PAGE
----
Pandora: Court in the act: Doherty's band is barred from festival by magistrates

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The Independent Online

More bad news for Pete Doherty, as we hear that his band is to be barred from performing at the Moonfest music festival this Friday.

In something of a land-mark case, magistrates have ruled that Babyshambles cannot appear at the event in Westbury, Wiltshire, because of the risk they pose to public order. It is, I am told, the first time that the Licensing Act has ever been used in this way.

Police in Wiltshire said they applied to the court after the band's performance at the Royal Albert Hall, which ended with frenzied fans clambering up on stage. "It is very unusual for the Royal Albert Hall to have to request police assistance, and on that occasion they had to," said a spokesperson.

"We have carried out an analysis of what Doherty does. His band speed up and then slow down the music and create a whirlpool effect in the crowd. Then the crowd starts fighting. We became concerned because the organiser did not appear to have due cognisance of all the risks."

In spite of the fact that Friday's gig – part of a three-day festival – has sold only 150 tickets fo far, officers argue that a similar ruckus could take place, insisting that "fair weather could bring the potential for disorder" as more tickets might be sold. "You are talking of as many as 5,000 people in what is effectively an open field," said the spokesperson.

Brand ignorant of Rocky role

Russell Brand may be tipped to star in Sky Movies' adaptation of The Rocky Horror Picture Show, but the flamboyant comedian appears to know nothing about the project.

"It's news to me," says his agent. "It wouldn't surprise me if they wanted him but they would have plenty of hoops to jump through."

It isn't the production's first spot of bother. Not long ago Richard O'Brien, who wrote the original "Rock Horror" stage show, told Pandora of his dismay at being bypassed in the decision to make the film.

Hartnett broadens horizons with Caines

Is Angela Hartnett the next Gordon Ramsay? She's certainly expanding her empire.

Until recently, Hartnett could be found toiling behind the stove at Ramsay's Connaught Hotel. Now she's popping up everywhere, launching Ramsay's Florida outpost last year and this week opening Murano in London's Mayfair. As if that wasn't enough, next month sees her open yet another Ramsay venture in London: the York and Albany in Camden Town.

So far Hartnett has stayed loyal to her boss, but now I'm told she has agreed to moonlight at the 80th anniversary celebrations of rival chef Michael Caines's Gidleigh Park.

Let's hope relations with Ramsay stay sweet. The volatile chef has had enough problems with his other protégé, Marcus Wareing, who recently described him as a "sad bastard".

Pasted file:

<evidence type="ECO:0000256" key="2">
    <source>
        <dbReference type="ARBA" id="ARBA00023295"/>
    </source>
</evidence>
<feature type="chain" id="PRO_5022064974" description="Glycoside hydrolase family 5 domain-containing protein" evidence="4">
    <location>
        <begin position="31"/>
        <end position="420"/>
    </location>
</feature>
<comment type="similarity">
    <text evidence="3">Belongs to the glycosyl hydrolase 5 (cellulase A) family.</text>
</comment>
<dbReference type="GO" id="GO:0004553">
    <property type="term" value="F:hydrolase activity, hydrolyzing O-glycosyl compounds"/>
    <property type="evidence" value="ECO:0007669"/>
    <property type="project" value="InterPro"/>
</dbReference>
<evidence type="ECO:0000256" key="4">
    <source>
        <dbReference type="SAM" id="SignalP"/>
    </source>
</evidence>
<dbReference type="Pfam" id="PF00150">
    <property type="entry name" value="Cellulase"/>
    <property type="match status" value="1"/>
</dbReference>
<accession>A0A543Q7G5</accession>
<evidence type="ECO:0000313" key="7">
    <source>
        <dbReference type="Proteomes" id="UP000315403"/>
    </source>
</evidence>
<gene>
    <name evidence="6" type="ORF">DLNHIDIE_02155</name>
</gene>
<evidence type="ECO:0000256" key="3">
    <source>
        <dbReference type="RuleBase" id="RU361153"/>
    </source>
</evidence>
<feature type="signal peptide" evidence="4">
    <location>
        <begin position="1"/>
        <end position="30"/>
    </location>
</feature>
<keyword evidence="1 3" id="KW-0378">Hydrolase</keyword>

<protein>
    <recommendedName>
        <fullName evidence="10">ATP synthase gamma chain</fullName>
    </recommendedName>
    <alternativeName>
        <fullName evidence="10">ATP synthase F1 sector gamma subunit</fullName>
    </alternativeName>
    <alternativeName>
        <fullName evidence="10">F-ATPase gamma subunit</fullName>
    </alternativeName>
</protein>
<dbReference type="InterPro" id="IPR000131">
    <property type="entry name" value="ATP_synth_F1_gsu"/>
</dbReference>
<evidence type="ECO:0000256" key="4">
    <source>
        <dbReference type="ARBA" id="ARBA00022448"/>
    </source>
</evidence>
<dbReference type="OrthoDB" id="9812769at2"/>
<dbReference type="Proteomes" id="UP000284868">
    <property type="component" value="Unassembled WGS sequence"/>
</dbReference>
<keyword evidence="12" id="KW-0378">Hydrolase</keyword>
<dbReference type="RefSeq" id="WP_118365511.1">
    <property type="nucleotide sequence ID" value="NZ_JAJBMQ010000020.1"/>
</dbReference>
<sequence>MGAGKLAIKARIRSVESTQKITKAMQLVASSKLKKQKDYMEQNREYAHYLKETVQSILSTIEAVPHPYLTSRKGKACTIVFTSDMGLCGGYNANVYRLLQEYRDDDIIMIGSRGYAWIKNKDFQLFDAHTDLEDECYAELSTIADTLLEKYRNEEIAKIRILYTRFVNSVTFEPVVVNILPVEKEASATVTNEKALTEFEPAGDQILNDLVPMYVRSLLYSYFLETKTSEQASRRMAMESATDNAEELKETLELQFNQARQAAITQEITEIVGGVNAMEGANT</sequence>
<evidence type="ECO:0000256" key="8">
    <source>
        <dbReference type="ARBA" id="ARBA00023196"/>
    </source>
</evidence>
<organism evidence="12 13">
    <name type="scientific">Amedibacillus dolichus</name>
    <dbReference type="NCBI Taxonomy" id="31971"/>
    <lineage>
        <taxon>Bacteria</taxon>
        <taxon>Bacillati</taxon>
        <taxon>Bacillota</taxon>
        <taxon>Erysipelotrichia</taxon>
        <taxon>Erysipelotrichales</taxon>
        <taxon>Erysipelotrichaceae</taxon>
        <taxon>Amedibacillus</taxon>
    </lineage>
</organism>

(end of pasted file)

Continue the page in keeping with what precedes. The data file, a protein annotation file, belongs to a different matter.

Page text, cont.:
Callow keeps it clean

It seems that, after all these years, fame might have gone to Simon Callow's head. The great actor, currently in Edinburgh performing "A Festival Dickens", surprised theatre personnel by requesting they do his laundry for him.

"He asked and we weren't sure what to do," one staff member tells me. "We've got a producer's assistant doing it, though she's not too pleased. We keep running into her shoving clothes into the office laundry."

Somewhat ironically, Callow has previously told Pandora of his desire to appear in the US television show Desperate Housewives.

From the sound of things, he might not be the best casting.

Another own goal

Dear, dear. It would seem that lessons aren't easily learnt at the Evening Standard, where, for the second year running, the sports pages have claimed John Terry would miss out on the England captaincy. Unfortunately, for the second year running, they have got it wrong.

This time, the paper confidently named Rio Ferdinand as the favourite to head the squad. "Terry ready to lose England captaincy," proclaimed the back pages. Alas, just as the paper hit the stands, the FA confirmed that the honour would be Terry's.

Last year, it was Steven Gerrard who was billed as the captain-in-waiting. "We had a very good source," said an editor at the time. "This could happen to anyone."

No special treatment for Connery

Sir Sean Connery's appearance at the Edinburgh Book Festival is being hailed as one of the highlights of the line-up, with tickets for his sold-out talk costing bidders a small fortune on eBay. But the organisers insist that the former Bond will not be reaping undue profits from the event. Instead, he has agreed to appear for a modest fee of £150 – considerably less than many other big-name attractions.

"He isn't being drawn by big bucks," says Catherine Lockerbie, the festival director. "We don't want to say, 'You should pay more for him because he is an A-list person and that one is a B-list person. You won't pay more to see Sean Connery than to see an unknown local author from Tollcross'."

Sir Sean will address the crowd on Monday alongside the film-maker Murray Grigor, with whom he co-wrote his memoirs.